Given how water plays a huge and vital role in our bodily functions, it is only necessary for our drinking water to be clean in all aspects and come without any unpleasant odours or colours. Unfortunately, not everyone has access to this essential resource, so science has come up with the best methods to obtain safe drinking water free of particulates and contaminants that could endanger our health. Today, many people use water filtration or purification for their drinking water, but what exactly sets these two methods apart?
What is Filtration?
The idea of filtration, derived from the word filter, can be commonly found in how it is used in certain activities in daily life. Filtration is the physical process of using a filtering material like a screen to capture solid particles while allowing liquids to pass through unimpeded. The best example of this would be to use a strainer when preparing food.
Two of the most common water filtration systems are membrane filters and sediment filters, both of which are often combined to create a stronger filtration effect. Sediment filters can typically retail particulates around 1 to 100 microns in size. In contrast, membrane filters can capture bacteria, viruses, unwanted minerals, and many other microscopic contaminants smaller than 1 micron.
What is Purification?
In contrast to filtration, purification is a little less straightforward. The word purify means to remove all undesirable elements. Therefore, a product like a water purifier in Singapore serves to make water cleaner in a microscopic level. In other words, it works to remove elements such as metals, minerals, organic matter, and more that could pose a health risk. Water purification systems typically use activated carbon to adsorb said contaminants in the water. Other types also use technologies like ultraviolet (UV) sterilisation by UV lamps to eliminate microorganisms.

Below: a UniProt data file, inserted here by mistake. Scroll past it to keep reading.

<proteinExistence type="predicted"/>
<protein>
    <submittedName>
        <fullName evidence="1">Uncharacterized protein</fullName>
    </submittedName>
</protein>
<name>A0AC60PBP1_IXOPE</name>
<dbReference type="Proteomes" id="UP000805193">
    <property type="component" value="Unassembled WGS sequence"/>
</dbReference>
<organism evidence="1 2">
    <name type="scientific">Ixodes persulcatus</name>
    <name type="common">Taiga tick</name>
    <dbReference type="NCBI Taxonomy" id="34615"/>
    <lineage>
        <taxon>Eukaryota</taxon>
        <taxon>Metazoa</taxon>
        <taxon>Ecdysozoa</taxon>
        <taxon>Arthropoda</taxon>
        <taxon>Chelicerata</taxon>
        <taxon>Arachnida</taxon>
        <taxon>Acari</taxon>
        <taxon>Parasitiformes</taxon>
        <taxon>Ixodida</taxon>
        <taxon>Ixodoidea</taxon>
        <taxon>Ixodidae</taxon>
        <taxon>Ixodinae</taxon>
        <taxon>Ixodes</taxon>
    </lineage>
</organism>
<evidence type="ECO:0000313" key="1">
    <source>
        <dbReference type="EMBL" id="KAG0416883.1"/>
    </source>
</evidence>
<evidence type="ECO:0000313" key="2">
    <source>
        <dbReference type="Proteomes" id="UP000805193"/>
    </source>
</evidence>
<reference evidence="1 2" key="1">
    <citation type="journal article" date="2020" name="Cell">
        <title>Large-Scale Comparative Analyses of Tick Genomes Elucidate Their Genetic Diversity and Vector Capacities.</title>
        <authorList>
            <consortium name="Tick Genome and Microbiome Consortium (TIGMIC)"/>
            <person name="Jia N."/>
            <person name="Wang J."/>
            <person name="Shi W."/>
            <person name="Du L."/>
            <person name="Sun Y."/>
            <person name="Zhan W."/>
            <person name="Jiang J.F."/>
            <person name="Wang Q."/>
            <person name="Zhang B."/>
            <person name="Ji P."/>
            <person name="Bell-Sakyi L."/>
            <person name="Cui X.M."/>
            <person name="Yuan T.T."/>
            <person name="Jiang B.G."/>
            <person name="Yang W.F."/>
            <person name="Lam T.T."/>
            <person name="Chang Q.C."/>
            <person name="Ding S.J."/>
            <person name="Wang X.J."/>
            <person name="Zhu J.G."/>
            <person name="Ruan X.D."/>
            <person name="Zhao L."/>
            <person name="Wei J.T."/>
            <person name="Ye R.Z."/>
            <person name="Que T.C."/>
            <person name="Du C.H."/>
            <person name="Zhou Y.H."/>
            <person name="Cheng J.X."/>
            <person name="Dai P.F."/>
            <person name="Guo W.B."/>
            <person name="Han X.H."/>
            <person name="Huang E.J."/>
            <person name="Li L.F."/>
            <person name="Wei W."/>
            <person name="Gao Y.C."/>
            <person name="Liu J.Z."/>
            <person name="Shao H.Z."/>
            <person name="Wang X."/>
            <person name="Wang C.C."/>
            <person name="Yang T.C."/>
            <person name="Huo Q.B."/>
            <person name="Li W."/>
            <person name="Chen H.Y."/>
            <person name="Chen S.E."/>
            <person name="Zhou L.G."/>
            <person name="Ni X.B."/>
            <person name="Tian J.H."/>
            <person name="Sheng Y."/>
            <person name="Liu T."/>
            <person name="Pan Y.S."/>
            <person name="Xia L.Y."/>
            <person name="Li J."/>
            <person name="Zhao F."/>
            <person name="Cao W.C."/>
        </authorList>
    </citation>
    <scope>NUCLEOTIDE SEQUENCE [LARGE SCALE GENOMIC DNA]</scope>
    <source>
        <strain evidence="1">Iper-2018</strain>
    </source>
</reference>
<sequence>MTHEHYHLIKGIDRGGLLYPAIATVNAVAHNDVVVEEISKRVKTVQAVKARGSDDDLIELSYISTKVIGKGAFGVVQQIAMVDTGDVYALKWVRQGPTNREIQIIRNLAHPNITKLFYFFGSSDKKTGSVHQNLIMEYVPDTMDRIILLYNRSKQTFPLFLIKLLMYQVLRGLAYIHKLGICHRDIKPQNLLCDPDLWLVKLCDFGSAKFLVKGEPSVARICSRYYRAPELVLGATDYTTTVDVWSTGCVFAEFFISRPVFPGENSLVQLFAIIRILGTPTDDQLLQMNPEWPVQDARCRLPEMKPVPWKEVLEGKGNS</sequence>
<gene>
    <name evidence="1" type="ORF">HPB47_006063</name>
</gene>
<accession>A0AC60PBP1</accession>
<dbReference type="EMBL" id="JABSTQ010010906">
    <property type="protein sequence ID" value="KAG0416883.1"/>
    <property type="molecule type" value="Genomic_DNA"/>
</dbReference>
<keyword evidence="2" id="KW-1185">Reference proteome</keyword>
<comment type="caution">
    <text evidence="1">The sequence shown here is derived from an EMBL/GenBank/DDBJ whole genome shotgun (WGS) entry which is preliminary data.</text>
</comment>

What Sets Purification and Filtration Apart?
The main difference between purification and filtration is that the former removes nearly all unwanted impurities from drinking water through distillation, adsorption, ion exchange, or UV radiation. Meanwhile, the latter only retains solid particles from a filter device and nothing more. However, extremely fine membrane filters do a much better job since they can also capture bacteria, viruses, minerals, and salts.
In summary, purification is ideal for eliminating microscopic or dissolved contaminants (regardless of whether they are natural or added elements) in the water. Otherwise, when there are solid impurities or sediments, filtration is used.
Although both works to make water safer to drink, filtration and purification are distinct processes with varying effectiveness. However, when it comes to water purification systems, these two methods are typically combined to produce the best drinking water quality, with filters serving as the first barrier, followed by a purification system in subsequent steps.
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